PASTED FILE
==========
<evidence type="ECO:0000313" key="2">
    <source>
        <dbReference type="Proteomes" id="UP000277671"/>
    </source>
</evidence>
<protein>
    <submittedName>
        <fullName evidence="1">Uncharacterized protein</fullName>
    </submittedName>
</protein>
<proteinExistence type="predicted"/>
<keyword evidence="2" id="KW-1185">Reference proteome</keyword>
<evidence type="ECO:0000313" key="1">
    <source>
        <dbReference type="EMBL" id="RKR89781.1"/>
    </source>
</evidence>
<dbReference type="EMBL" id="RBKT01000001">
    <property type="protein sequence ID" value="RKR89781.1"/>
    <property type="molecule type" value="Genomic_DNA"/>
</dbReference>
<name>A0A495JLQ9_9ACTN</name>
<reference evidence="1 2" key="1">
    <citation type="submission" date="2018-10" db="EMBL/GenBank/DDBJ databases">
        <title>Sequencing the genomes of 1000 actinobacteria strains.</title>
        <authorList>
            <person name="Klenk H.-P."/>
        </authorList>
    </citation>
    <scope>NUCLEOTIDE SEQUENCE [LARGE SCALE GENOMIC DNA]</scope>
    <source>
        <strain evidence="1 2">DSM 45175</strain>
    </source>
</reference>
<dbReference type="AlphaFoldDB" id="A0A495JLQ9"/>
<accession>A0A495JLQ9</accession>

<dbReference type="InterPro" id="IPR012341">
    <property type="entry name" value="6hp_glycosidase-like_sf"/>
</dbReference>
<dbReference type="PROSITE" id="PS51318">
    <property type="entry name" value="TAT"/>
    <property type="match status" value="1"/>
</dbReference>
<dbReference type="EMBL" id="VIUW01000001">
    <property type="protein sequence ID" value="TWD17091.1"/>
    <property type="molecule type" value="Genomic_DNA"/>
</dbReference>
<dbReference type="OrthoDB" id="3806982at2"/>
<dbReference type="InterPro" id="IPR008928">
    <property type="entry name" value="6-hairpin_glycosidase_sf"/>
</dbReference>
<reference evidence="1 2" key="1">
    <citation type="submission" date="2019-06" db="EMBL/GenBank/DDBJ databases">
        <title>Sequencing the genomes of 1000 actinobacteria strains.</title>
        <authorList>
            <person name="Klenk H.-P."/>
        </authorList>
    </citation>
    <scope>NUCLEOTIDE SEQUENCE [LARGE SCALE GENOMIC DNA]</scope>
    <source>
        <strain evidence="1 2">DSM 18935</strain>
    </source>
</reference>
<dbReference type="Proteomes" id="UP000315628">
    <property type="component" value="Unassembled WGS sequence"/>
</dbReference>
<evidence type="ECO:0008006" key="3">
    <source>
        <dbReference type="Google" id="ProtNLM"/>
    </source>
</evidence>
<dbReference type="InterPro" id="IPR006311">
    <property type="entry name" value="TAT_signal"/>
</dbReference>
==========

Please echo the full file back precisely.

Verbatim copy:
<evidence type="ECO:0000313" key="2">
    <source>
        <dbReference type="Proteomes" id="UP000277671"/>
    </source>
</evidence>
<protein>
    <submittedName>
        <fullName evidence="1">Uncharacterized protein</fullName>
    </submittedName>
</protein>
<proteinExistence type="predicted"/>
<keyword evidence="2" id="KW-1185">Reference proteome</keyword>
<evidence type="ECO:0000313" key="1">
    <source>
        <dbReference type="EMBL" id="RKR89781.1"/>
    </source>
</evidence>
<dbReference type="EMBL" id="RBKT01000001">
    <property type="protein sequence ID" value="RKR89781.1"/>
    <property type="molecule type" value="Genomic_DNA"/>
</dbReference>
<name>A0A495JLQ9_9ACTN</name>
<reference evidence="1 2" key="1">
    <citation type="submission" date="2018-10" db="EMBL/GenBank/DDBJ databases">
        <title>Sequencing the genomes of 1000 actinobacteria strains.</title>
        <authorList>
            <person name="Klenk H.-P."/>
        </authorList>
    </citation>
    <scope>NUCLEOTIDE SEQUENCE [LARGE SCALE GENOMIC DNA]</scope>
    <source>
        <strain evidence="1 2">DSM 45175</strain>
    </source>
</reference>
<dbReference type="AlphaFoldDB" id="A0A495JLQ9"/>
<accession>A0A495JLQ9</accession>

<dbReference type="InterPro" id="IPR012341">
    <property type="entry name" value="6hp_glycosidase-like_sf"/>
</dbReference>
<dbReference type="PROSITE" id="PS51318">
    <property type="entry name" value="TAT"/>
    <property type="match status" value="1"/>
</dbReference>
<dbReference type="EMBL" id="VIUW01000001">
    <property type="protein sequence ID" value="TWD17091.1"/>
    <property type="molecule type" value="Genomic_DNA"/>
</dbReference>
<dbReference type="OrthoDB" id="3806982at2"/>
<dbReference type="InterPro" id="IPR008928">
    <property type="entry name" value="6-hairpin_glycosidase_sf"/>
</dbReference>
<reference evidence="1 2" key="1">
    <citation type="submission" date="2019-06" db="EMBL/GenBank/DDBJ databases">
        <title>Sequencing the genomes of 1000 actinobacteria strains.</title>
        <authorList>
            <person name="Klenk H.-P."/>
        </authorList>
    </citation>
    <scope>NUCLEOTIDE SEQUENCE [LARGE SCALE GENOMIC DNA]</scope>
    <source>
        <strain evidence="1 2">DSM 18935</strain>
    </source>
</reference>
<dbReference type="Proteomes" id="UP000315628">
    <property type="component" value="Unassembled WGS sequence"/>
</dbReference>
<evidence type="ECO:0008006" key="3">
    <source>
        <dbReference type="Google" id="ProtNLM"/>
    </source>
</evidence>
<dbReference type="InterPro" id="IPR006311">
    <property type="entry name" value="TAT_signal"/>
</dbReference>